The Light Behind The Window takes the reader on an emotional and powerful journey. It is a moving story that had me gripped throughout, and the tale stayed with me long after I had finished reading it. Truly beautiful and captivating.
on 2 October 2012
No doubt about it, I'm giving this book five stars. First time I've come across this author and I really enjoyed the plot, the characters and her style of writing. One of those books where you want to know the ending yet don't want to finish reading the book. I'm pleased the Epilogue was lengthy and concluded the story nicely.
Damn...... I've got to start looking for another book now. Hope it will be just as good!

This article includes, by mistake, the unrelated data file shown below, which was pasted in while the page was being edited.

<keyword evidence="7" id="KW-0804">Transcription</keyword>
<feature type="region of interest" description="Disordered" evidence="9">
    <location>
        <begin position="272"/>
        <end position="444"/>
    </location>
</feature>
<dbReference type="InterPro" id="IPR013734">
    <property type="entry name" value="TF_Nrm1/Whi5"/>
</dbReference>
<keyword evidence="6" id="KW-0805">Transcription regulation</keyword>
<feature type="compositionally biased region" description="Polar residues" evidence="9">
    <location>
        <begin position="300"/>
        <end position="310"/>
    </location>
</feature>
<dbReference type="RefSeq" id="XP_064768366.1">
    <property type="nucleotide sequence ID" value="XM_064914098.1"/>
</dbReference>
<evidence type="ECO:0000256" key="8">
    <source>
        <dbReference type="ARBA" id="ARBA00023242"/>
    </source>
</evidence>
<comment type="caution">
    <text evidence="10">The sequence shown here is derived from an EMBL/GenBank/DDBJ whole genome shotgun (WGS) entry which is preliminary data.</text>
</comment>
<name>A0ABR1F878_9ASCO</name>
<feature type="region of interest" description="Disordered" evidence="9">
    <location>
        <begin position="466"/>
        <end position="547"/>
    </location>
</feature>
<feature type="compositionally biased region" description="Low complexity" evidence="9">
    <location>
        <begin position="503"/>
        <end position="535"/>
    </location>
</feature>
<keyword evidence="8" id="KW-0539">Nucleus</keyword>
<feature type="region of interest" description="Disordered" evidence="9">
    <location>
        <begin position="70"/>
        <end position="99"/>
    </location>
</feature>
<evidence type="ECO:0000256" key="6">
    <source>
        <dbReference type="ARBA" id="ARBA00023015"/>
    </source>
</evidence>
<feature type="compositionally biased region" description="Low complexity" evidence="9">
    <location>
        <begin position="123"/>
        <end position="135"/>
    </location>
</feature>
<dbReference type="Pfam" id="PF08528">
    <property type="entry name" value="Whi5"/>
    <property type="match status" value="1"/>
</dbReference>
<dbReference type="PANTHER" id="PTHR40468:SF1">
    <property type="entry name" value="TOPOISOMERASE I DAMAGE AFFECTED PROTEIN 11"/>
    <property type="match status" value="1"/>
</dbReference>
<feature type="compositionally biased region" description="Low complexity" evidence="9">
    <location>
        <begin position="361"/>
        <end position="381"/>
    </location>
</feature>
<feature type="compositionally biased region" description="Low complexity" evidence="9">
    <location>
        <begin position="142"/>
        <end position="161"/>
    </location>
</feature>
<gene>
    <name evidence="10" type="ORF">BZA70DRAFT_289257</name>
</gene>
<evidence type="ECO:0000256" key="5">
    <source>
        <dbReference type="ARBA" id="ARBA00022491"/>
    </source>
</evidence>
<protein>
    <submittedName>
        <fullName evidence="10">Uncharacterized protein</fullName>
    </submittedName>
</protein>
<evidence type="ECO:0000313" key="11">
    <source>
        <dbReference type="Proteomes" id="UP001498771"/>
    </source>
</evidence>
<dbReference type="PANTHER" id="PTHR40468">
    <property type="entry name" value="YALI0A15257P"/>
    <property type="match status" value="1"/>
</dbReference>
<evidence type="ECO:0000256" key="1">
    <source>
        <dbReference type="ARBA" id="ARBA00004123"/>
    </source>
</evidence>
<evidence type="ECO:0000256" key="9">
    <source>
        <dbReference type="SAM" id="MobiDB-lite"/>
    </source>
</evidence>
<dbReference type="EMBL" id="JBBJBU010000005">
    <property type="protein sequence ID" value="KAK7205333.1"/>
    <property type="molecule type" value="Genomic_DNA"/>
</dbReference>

This double-narrative novel moves between a World War II love story set in Paris and Provence and a modern-day romance/thriller set in Yorkshire, Paris and Provence. In the modern-day narrative, Emilie de la Martinieres inherits, on her mother's death, the family ancestral chateau in Provence, a great deal of money and expensive property and some large debts. Emilie is a matter-of-fact, unassuming gentle vet, with no interest in riches, and is at somewhat of a loss as to what to do with her mother's property in Paris and jewels, the family art collection and her late father's cherished book collection - although one thing she does know is that she wants to keep the book collection and the family chateau, where she spent many happy summers with her father prior to his death. She takes a sabbatical to go down to the chateau and sort out her affairs - when enter by chance a handsome Englishman called Sebastian Carruthers (yes, really) who's full of helpful suggestions ('I believe that's an unsigned Matisse on your wall - shall I get it valued') and promises of devotion. I smelt a very large rat at this point, but Emilie clearly doesn't, as she marries Sebastian after less than a year's courtship. But Sebastian is not all he seems - and soon Emilie finds herself in a very strange situation, commuting between Sebastian's family home in Yorkshire and the chateau, and dealing with Sebastian's difficult relationship with his crippled brother Alex - who Sebastian denounces as a liar and drunkard, but who to Emilie seems witty, intelligent, kind and much put upon by Sebastian.